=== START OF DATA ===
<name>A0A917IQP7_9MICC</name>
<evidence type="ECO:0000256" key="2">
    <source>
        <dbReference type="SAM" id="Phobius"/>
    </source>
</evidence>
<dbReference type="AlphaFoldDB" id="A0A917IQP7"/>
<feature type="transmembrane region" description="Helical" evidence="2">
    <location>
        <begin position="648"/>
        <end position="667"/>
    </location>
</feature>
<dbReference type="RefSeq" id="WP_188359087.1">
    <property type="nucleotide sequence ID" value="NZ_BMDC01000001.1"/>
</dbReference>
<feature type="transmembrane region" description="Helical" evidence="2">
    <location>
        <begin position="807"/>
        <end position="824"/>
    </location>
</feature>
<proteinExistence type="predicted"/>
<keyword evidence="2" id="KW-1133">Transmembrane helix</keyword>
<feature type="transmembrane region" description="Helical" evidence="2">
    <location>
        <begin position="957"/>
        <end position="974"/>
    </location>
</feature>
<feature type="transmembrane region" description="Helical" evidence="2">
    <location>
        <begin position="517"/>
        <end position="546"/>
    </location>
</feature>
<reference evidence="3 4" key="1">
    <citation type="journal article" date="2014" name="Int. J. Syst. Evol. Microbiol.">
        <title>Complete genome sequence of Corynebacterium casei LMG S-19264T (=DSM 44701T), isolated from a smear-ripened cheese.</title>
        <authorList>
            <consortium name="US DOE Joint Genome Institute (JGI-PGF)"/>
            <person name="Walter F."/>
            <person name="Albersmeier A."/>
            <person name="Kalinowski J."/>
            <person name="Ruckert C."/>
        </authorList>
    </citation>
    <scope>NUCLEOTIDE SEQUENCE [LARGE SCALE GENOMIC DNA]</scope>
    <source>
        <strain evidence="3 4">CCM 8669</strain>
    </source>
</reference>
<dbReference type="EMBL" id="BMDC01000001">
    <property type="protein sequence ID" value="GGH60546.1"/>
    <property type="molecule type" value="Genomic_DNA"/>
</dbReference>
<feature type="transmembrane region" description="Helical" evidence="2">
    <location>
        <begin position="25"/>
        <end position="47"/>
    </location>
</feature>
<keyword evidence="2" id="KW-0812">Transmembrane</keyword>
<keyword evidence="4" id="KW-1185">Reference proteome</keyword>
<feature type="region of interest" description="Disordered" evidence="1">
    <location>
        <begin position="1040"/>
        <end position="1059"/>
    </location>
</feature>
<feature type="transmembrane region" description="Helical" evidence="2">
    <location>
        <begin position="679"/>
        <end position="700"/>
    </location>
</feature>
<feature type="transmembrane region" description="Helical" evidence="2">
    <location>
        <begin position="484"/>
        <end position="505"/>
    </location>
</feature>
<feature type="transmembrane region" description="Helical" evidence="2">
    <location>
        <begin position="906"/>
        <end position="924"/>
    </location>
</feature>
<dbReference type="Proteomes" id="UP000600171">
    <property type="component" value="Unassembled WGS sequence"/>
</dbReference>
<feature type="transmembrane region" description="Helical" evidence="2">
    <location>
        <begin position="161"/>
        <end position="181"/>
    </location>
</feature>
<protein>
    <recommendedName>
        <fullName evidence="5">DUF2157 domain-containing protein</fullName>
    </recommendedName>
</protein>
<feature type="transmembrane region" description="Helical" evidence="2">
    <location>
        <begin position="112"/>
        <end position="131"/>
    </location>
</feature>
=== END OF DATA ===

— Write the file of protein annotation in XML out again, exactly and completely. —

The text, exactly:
<name>A0A917IQP7_9MICC</name>
<evidence type="ECO:0000256" key="2">
    <source>
        <dbReference type="SAM" id="Phobius"/>
    </source>
</evidence>
<dbReference type="AlphaFoldDB" id="A0A917IQP7"/>
<feature type="transmembrane region" description="Helical" evidence="2">
    <location>
        <begin position="648"/>
        <end position="667"/>
    </location>
</feature>
<dbReference type="RefSeq" id="WP_188359087.1">
    <property type="nucleotide sequence ID" value="NZ_BMDC01000001.1"/>
</dbReference>
<feature type="transmembrane region" description="Helical" evidence="2">
    <location>
        <begin position="807"/>
        <end position="824"/>
    </location>
</feature>
<proteinExistence type="predicted"/>
<keyword evidence="2" id="KW-1133">Transmembrane helix</keyword>
<feature type="transmembrane region" description="Helical" evidence="2">
    <location>
        <begin position="957"/>
        <end position="974"/>
    </location>
</feature>
<feature type="transmembrane region" description="Helical" evidence="2">
    <location>
        <begin position="517"/>
        <end position="546"/>
    </location>
</feature>
<reference evidence="3 4" key="1">
    <citation type="journal article" date="2014" name="Int. J. Syst. Evol. Microbiol.">
        <title>Complete genome sequence of Corynebacterium casei LMG S-19264T (=DSM 44701T), isolated from a smear-ripened cheese.</title>
        <authorList>
            <consortium name="US DOE Joint Genome Institute (JGI-PGF)"/>
            <person name="Walter F."/>
            <person name="Albersmeier A."/>
            <person name="Kalinowski J."/>
            <person name="Ruckert C."/>
        </authorList>
    </citation>
    <scope>NUCLEOTIDE SEQUENCE [LARGE SCALE GENOMIC DNA]</scope>
    <source>
        <strain evidence="3 4">CCM 8669</strain>
    </source>
</reference>
<dbReference type="EMBL" id="BMDC01000001">
    <property type="protein sequence ID" value="GGH60546.1"/>
    <property type="molecule type" value="Genomic_DNA"/>
</dbReference>
<feature type="transmembrane region" description="Helical" evidence="2">
    <location>
        <begin position="25"/>
        <end position="47"/>
    </location>
</feature>
<keyword evidence="2" id="KW-0812">Transmembrane</keyword>
<keyword evidence="4" id="KW-1185">Reference proteome</keyword>
<feature type="region of interest" description="Disordered" evidence="1">
    <location>
        <begin position="1040"/>
        <end position="1059"/>
    </location>
</feature>
<feature type="transmembrane region" description="Helical" evidence="2">
    <location>
        <begin position="679"/>
        <end position="700"/>
    </location>
</feature>
<feature type="transmembrane region" description="Helical" evidence="2">
    <location>
        <begin position="484"/>
        <end position="505"/>
    </location>
</feature>
<feature type="transmembrane region" description="Helical" evidence="2">
    <location>
        <begin position="906"/>
        <end position="924"/>
    </location>
</feature>
<dbReference type="Proteomes" id="UP000600171">
    <property type="component" value="Unassembled WGS sequence"/>
</dbReference>
<feature type="transmembrane region" description="Helical" evidence="2">
    <location>
        <begin position="161"/>
        <end position="181"/>
    </location>
</feature>
<protein>
    <recommendedName>
        <fullName evidence="5">DUF2157 domain-containing protein</fullName>
    </recommendedName>
</protein>
<feature type="transmembrane region" description="Helical" evidence="2">
    <location>
        <begin position="112"/>
        <end position="131"/>
    </location>
</feature>